Renewable Energy Players In India – Capitalizing On Emerging Opportunities
Renewable energy is the inevitable future, locally and globally both. Given the excessive usage of fossil fuel resources and their projected exhaustion in the foreseeable years, it’s imperative to dive into developing alternate sources of energy which can be reused and are sustainable. However, energy utilization shouldn’t stay limited to only one paradigm and should be multi-faceted. And smartly enough, renewable energy players in India are capitalizing on this.
Allow us to elucidate.
When we discuss about electric vehicles in India, what’s the first thing that comes to mind? Batteries? Charging stations? Charging infrastructure? Auto components? Basically, the inherently high presence of companies in the space of developing an electric vehicle ecosystem via efficient batteries, infrastructure or auto-components has led to the overshadowing of companies in the renewable energy sector.
This notion has been challenged by Schneider Electric, one of the world’s leading companies in the energy space and one of the biggest renewable energy players in India. Schneider’s top management had expressed in 2018 about their keen interest in tapping into the Indian electric vehicle space. They specifically wanted to venture into developing charging technology and usher into a space which allows diversification by providing charging methodologies in public and private spaces.
Although, it wasn’t smooth sailing at first as they did face hiccups for the same. It was reported that Schneider’s charging stations called “EVlink” were subjected to hacking attempts by malicious individuals/rogue parties. But as per recent reports, they’ve patched the problems and are looking to effectively provide innovative EV charging solutions.
The catch here is that as one of the top renewable energy players in India, and especially in home-related products, their experience in knowing the Indian demographic is immense. They know the preferences of the pan-Indian population in Tier-I and Tier-II places, which gives them an added edge. Going by that, their product EVlink will be available as a charging station which is floor-mounted and as a variant which is mall-mounted, the latter being made available in a residential option as well.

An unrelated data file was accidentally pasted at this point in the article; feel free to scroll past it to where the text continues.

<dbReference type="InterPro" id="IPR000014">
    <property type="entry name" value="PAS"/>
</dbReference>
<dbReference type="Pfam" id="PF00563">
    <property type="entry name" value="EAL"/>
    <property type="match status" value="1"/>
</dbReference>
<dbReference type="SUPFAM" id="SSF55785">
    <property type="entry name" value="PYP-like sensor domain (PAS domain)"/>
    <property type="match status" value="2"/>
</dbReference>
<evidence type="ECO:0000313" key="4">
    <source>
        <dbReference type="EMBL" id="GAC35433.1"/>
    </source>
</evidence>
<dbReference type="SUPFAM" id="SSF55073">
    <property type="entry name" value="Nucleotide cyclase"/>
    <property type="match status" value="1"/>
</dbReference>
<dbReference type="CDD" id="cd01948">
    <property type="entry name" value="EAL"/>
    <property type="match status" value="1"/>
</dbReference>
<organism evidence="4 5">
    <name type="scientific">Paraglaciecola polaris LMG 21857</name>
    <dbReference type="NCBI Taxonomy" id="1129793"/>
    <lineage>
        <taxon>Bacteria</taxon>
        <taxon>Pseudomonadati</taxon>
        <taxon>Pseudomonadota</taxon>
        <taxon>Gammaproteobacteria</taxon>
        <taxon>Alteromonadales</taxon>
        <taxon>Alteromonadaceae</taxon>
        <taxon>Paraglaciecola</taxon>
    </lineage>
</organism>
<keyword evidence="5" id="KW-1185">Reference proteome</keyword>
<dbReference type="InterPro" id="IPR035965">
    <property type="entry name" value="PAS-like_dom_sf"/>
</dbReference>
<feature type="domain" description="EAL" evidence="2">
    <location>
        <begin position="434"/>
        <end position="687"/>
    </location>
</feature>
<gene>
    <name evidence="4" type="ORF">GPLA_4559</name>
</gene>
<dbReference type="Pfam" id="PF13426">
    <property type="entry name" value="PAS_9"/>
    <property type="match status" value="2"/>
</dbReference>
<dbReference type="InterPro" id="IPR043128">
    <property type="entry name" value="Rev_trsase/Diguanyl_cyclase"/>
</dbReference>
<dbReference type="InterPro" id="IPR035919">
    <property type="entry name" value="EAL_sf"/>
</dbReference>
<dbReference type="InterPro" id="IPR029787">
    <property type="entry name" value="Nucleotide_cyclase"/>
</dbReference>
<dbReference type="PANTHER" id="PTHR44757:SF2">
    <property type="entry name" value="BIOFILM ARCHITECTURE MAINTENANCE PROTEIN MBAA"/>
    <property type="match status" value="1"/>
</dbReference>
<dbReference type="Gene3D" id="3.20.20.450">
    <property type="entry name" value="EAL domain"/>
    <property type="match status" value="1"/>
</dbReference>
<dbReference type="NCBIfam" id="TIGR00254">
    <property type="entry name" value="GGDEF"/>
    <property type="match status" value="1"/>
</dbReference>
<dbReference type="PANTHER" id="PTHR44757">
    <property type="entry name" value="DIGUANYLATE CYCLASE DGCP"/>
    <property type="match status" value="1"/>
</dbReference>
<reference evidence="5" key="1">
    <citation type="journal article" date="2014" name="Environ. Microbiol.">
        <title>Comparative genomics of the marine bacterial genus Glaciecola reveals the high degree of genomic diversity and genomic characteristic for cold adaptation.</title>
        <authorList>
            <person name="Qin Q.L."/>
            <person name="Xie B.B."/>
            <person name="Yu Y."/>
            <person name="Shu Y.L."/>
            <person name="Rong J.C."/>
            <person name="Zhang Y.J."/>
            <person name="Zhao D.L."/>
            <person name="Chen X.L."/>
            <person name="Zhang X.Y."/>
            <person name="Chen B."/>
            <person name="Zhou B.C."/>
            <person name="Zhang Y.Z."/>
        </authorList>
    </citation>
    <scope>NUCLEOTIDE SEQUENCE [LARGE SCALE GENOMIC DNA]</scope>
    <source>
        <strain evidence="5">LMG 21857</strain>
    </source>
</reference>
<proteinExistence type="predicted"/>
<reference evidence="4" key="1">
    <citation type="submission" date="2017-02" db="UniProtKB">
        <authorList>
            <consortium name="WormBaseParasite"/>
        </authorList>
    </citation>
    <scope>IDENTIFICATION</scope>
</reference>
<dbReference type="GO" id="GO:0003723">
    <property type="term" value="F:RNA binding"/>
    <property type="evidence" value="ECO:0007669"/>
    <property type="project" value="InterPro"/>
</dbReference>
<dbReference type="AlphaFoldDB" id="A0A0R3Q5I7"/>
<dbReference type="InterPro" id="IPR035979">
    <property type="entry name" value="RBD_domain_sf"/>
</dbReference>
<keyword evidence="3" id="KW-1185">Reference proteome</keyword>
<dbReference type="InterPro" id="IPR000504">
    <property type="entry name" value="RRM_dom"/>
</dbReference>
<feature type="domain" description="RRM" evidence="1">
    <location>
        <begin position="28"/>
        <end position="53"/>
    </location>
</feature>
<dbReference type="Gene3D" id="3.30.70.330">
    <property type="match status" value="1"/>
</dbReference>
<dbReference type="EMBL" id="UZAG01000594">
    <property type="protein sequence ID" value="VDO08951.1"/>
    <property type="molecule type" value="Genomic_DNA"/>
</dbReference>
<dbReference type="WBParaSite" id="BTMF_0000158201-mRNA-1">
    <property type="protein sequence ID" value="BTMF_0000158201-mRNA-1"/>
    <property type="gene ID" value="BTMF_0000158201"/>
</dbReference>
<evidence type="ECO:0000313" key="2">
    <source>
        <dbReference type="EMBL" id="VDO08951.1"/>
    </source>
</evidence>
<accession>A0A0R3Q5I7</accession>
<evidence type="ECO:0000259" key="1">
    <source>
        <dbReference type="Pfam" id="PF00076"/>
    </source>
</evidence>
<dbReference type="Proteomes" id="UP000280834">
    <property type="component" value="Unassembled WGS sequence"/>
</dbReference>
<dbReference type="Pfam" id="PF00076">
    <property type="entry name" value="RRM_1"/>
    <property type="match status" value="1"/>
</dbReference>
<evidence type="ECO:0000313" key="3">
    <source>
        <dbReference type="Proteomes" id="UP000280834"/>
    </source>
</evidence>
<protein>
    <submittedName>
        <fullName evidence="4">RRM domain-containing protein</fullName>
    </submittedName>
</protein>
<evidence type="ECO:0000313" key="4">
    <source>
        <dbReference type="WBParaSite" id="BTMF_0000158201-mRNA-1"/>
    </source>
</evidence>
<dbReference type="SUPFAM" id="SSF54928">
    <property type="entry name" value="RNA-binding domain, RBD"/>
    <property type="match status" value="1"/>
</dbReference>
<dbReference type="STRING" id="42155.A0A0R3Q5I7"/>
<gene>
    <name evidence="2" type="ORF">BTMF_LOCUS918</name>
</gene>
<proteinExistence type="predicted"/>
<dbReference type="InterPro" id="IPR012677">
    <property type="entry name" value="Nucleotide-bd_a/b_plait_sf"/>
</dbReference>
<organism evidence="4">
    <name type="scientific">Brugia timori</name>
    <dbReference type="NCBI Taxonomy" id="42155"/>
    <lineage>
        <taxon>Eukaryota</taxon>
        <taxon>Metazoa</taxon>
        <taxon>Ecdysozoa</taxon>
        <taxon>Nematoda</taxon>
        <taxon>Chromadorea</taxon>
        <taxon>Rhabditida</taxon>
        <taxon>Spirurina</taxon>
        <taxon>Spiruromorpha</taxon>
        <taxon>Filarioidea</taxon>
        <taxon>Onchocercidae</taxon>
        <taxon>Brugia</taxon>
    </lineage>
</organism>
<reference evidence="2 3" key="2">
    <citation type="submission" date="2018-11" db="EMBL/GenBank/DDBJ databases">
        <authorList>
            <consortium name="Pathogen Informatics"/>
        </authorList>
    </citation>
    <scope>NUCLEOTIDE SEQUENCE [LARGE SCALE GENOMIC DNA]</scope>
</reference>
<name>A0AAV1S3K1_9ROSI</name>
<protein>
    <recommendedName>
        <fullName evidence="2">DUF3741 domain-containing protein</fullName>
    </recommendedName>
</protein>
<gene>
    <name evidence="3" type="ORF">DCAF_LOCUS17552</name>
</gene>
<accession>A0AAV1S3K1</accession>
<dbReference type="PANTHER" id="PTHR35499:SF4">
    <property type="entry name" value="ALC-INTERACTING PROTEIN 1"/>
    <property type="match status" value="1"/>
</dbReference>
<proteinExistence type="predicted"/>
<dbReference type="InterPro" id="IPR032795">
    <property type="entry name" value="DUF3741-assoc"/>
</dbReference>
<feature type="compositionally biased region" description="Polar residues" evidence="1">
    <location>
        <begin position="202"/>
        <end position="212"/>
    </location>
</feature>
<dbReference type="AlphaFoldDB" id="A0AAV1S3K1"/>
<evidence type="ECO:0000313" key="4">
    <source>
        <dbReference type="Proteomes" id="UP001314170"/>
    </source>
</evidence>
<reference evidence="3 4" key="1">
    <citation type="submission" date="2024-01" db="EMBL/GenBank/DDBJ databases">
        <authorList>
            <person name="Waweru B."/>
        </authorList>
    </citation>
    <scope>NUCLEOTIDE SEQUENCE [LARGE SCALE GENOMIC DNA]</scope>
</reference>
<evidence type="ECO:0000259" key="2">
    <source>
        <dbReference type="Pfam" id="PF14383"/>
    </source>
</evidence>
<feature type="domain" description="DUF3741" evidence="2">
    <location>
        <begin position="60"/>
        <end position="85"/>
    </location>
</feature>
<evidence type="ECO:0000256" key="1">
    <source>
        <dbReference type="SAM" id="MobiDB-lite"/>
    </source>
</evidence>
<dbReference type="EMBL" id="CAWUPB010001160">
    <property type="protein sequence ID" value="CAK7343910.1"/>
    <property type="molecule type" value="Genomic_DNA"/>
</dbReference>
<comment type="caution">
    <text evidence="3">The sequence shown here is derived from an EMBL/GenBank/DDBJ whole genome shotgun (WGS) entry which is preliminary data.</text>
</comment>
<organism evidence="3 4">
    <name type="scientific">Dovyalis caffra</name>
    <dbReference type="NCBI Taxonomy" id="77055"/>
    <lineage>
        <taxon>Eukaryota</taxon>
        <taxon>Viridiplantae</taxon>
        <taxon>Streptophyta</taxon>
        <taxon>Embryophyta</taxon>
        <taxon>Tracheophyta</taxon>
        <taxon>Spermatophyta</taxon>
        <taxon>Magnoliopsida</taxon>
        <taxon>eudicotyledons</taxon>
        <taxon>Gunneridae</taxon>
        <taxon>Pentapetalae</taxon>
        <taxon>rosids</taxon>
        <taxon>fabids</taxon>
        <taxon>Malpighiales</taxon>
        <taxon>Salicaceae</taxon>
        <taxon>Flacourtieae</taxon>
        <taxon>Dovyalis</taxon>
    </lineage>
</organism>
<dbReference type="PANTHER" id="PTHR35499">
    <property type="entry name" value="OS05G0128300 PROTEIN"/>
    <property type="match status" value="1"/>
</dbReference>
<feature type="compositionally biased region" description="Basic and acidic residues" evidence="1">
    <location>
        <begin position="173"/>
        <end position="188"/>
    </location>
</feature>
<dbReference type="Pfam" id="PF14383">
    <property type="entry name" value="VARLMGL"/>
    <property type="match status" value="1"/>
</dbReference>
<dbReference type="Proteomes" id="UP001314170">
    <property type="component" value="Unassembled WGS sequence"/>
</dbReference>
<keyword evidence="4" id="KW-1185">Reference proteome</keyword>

This gives the added propensity for Schneider to sell cost-effective stations to the Indian public and tap into a market area which has been relatively unexplored by renewable energy players in India so far, i.e., residential EV charging solutions. Going with the assumption that there is a 20% consumer turnout, it still presents a massive opportunity for other companies to try and develop not just commercial/on-road chargers for the EV space but to also target the ambit of residential charging facilities.
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With Schneider also venturing into developing charging stations for electric vehicles in areas such as parking spaces, etc., the Indian EV sector will be further benefited from the same. A public facility always carries a propensity to be provided at relatively cheaper rates, therefore keeping the customers happy about not paying large sums for charging their vehicle.
Other major renewable energy players in India haven’t yet tapped into this space, something which provides more ground for initiators like Schneider to test their technology and market it in India. However, start-ups like Ather Energy have plans to develop their own charging grid by the name of Ather Grid and it’ll be interesting to see how they compete for the market share in India.
This presents a great opportunity for innovators and R&D specialists to explore India as a market not just for cheaper production costs, but as an actual R&D hub that can create technologies with the motive of sustainable development in mind.
Regardless, this comes as a great push for India’s EVs sector which has garnered significant attention from all aspects of its soon-to-be-established ecosystem, and with foreign companies taking particular interest in this space, it’d be nice to see how things pan out in the next 5-10 years with the NDA government at the helm of it.
About The Author
Abhijeet serves as the National Program Director of the Ease of Doing Business (EoDB) Program and Country Director (India & UAE) at Advanced Services for Social & Administrative Reforms (ASSAR). Beginning his career as a corporate banker, he later stepped in the field of governmental business consulting for grass-root initiatives on green energy and climate with national and global organizations. With his experience in delivering strategic level policy and financial advice for climate and green energy, he further served as Program Director at ASSAR in Sustainable Development Goals (SDG) across India, Pakistan, Nepal, Afghanistan, Bangladesh, Bhutan, Sri Lanka, and the Maldives.